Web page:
Fifty-years removed from the events, the women talk with deep reverence and passion for the sport of football, with some presenting genuine heartbreak at being denied the chance to continue playing for their country. This is more than a sport, it’s a chance to represent their nation and women on the world stage. As such, there is a sense of nationalism at play here as shown by the distinctly biased commentary from the Mexican commentators and referees, particularly in the pivotal and intense Italy versus Mexico deciding match.

However, it’s an archive that’s marginally let down by the scattered presentation of information which notably omits mentioning that the 1971 Cup was the second FIEFF organised event after the 1970 Women’s World Cup in Italy. Of course, documentaries can’t contain every kernel of information about their subjects, but it does create a ‘pick and choose’ perspective that makes Copa 71 feel surface-level rather than exhaustively informative. Thankfully, the breathless editing by Arturo Calvete and Mark Roberts never gives you a moment to reflect on what you’re missing, encouraging an ‘in the moment’ mindset in the viewer. And that’s really where Copa 71 thrives: in the moment where it plays as a novel document about a forgotten time in history.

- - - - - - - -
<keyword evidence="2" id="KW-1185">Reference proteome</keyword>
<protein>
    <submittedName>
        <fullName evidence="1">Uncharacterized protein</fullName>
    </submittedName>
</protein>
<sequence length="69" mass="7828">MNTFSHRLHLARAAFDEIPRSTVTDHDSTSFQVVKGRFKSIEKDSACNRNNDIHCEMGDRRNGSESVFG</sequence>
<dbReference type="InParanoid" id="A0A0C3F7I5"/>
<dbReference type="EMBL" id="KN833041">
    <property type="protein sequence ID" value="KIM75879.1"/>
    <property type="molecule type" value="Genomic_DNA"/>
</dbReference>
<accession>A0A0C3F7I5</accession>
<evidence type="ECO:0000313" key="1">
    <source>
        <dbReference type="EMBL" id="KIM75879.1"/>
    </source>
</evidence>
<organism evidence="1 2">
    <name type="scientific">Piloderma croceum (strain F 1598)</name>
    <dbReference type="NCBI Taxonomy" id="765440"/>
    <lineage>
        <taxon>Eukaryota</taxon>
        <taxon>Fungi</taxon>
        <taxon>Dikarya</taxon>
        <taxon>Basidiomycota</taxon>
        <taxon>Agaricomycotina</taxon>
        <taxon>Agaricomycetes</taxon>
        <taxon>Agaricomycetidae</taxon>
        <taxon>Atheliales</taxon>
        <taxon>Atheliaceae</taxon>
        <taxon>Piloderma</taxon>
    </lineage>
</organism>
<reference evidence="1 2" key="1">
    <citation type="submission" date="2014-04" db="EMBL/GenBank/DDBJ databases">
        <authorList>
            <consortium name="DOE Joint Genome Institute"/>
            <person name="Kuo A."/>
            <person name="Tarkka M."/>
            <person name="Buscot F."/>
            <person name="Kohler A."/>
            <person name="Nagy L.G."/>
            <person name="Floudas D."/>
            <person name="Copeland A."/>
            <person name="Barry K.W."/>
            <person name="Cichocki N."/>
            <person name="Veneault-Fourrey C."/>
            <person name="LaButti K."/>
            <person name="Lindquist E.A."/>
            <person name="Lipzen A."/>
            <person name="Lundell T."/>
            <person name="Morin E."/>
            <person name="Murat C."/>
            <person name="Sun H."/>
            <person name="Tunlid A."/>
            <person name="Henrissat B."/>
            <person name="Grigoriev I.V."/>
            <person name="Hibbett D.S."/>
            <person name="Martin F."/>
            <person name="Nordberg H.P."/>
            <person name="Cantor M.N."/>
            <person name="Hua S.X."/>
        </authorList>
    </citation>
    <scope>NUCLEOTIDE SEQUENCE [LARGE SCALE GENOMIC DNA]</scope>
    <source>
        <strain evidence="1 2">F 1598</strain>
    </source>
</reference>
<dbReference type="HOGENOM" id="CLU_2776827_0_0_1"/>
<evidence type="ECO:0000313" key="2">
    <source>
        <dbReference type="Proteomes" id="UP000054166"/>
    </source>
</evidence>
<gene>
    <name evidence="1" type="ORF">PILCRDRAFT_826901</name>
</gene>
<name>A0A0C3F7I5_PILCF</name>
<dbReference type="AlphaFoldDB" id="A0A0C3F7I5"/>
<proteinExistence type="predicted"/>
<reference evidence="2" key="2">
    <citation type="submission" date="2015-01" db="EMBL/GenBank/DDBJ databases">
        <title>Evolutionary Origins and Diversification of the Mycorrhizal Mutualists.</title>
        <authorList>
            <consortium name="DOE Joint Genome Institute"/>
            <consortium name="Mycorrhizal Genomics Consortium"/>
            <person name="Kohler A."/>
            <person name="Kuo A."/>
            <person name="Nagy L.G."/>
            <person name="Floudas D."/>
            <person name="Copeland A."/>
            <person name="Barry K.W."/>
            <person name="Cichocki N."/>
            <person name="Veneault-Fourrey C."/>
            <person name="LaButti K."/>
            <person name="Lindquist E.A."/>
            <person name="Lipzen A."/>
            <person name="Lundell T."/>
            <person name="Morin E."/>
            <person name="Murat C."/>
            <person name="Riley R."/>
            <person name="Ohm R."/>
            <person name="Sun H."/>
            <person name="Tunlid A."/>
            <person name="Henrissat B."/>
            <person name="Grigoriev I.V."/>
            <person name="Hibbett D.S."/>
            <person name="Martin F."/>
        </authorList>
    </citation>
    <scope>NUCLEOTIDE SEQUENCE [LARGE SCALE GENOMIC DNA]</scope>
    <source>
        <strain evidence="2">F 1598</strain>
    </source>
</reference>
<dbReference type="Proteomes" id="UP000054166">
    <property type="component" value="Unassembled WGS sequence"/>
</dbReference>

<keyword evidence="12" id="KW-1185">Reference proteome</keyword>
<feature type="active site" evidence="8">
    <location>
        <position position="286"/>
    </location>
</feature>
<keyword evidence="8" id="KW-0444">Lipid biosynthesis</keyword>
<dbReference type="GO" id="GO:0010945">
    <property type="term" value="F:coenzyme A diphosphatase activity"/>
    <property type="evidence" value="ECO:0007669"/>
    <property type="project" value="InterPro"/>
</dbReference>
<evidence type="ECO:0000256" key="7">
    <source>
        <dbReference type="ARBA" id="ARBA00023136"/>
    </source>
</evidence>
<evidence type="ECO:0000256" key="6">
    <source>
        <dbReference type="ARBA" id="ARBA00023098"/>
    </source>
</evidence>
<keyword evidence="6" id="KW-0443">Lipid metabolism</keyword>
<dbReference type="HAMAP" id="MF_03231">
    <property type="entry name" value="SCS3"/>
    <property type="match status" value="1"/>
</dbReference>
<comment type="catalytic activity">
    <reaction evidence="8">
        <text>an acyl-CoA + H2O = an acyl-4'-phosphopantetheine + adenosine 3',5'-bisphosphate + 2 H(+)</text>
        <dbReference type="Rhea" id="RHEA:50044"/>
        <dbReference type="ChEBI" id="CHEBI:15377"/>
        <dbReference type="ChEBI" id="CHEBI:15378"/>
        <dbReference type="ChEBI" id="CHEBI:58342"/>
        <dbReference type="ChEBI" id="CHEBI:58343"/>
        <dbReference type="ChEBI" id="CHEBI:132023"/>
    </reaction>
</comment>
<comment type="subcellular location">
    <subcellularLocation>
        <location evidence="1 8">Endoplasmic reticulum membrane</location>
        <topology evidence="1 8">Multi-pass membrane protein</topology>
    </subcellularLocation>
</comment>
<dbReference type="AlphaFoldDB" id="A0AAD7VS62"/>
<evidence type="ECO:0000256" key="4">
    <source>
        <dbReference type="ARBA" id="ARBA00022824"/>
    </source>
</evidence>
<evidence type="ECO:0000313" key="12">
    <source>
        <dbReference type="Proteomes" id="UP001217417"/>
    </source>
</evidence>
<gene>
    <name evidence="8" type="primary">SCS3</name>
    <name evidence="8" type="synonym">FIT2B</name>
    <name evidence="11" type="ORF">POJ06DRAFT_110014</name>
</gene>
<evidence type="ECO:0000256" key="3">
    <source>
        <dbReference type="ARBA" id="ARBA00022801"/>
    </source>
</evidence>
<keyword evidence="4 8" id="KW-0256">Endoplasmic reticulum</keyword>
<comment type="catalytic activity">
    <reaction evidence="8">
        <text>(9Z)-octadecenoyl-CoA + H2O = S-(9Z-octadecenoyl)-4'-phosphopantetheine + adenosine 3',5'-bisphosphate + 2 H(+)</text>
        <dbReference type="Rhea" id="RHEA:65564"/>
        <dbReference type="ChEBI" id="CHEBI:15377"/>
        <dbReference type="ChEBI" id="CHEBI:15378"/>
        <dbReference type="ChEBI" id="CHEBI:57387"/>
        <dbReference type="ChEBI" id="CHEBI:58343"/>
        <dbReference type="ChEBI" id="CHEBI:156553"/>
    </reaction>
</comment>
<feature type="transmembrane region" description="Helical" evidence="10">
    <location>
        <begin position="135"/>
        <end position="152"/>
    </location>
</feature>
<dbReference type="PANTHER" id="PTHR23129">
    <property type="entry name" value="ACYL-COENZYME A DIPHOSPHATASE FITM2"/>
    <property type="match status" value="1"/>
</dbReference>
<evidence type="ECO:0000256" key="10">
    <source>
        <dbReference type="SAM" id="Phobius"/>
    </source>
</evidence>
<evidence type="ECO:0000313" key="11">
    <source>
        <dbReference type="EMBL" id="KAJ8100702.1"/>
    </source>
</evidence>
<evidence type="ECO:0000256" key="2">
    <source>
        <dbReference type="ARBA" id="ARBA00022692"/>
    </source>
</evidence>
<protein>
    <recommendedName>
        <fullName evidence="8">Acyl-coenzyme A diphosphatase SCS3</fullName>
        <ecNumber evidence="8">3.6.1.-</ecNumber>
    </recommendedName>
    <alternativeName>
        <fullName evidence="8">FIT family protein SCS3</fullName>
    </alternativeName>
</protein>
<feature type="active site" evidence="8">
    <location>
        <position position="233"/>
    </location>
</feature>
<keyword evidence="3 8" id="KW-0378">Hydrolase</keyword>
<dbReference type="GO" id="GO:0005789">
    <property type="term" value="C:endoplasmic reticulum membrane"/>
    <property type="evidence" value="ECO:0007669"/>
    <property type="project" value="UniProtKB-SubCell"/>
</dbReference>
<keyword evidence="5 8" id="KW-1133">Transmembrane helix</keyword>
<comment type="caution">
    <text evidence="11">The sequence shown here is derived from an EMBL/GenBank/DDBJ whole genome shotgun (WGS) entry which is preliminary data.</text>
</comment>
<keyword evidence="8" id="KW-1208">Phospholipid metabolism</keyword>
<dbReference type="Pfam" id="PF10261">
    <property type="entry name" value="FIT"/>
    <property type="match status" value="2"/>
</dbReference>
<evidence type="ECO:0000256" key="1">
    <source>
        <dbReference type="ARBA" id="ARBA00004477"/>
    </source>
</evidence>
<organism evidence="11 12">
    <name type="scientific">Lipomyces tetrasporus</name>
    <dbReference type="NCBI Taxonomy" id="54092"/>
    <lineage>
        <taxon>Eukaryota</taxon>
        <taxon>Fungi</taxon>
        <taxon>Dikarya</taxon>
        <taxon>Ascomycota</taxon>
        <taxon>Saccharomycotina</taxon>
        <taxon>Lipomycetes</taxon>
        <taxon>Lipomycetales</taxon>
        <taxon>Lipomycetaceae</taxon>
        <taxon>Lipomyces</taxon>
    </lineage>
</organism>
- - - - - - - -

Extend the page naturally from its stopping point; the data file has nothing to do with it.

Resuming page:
Copa 71 is a film that doesn’t operate in solitude as it sits comfortably alongside uncovered, once-hidden narratives like The Battle of the Sexes and The Divine Order as examples of women fighting for their place in our patriarchal society. This leads to the blessing and the curse of Copa 71; it’s refreshing and exciting to hear of the Women’s World Cup of 1971, but the manner that ‘femme football’ (as the commentator quips) and the hopes of the players are quashed feels all too familiar, making it difficult for the film to stand out amidst a wealth of similar narratives. This is not a criticism of the film itself, after all, it can’t help the oppressive pull of history and the dominance of the misogynistic behaviour of those in power, but rather a sign that even though society has progressed towards equality, it has still not gone far enough.

Ultimately, Copa 71 does leave you on enough of a high that you’ll be rushing back home to relive the glory of the Matilda’s World Cup campaign in 2023 (if that’s the team you barrack for), all the while shouting at the top of your lungs ‘Fuck FIFA.’

Directors: James Erskine, Rachel Ramsay

Featuring: Elvia Aracen, Brandi Chastain, Birte Kjems

Writers: James Erskine, Victoria Gregory, Rachel Ramsay

Andrew F Peirce

Andrew is passionate about Australian cinema, Australian politics, Australian culture, and Australia in general. Found regularly talking online about Sweet Country, and reminding people to watch Young Adult.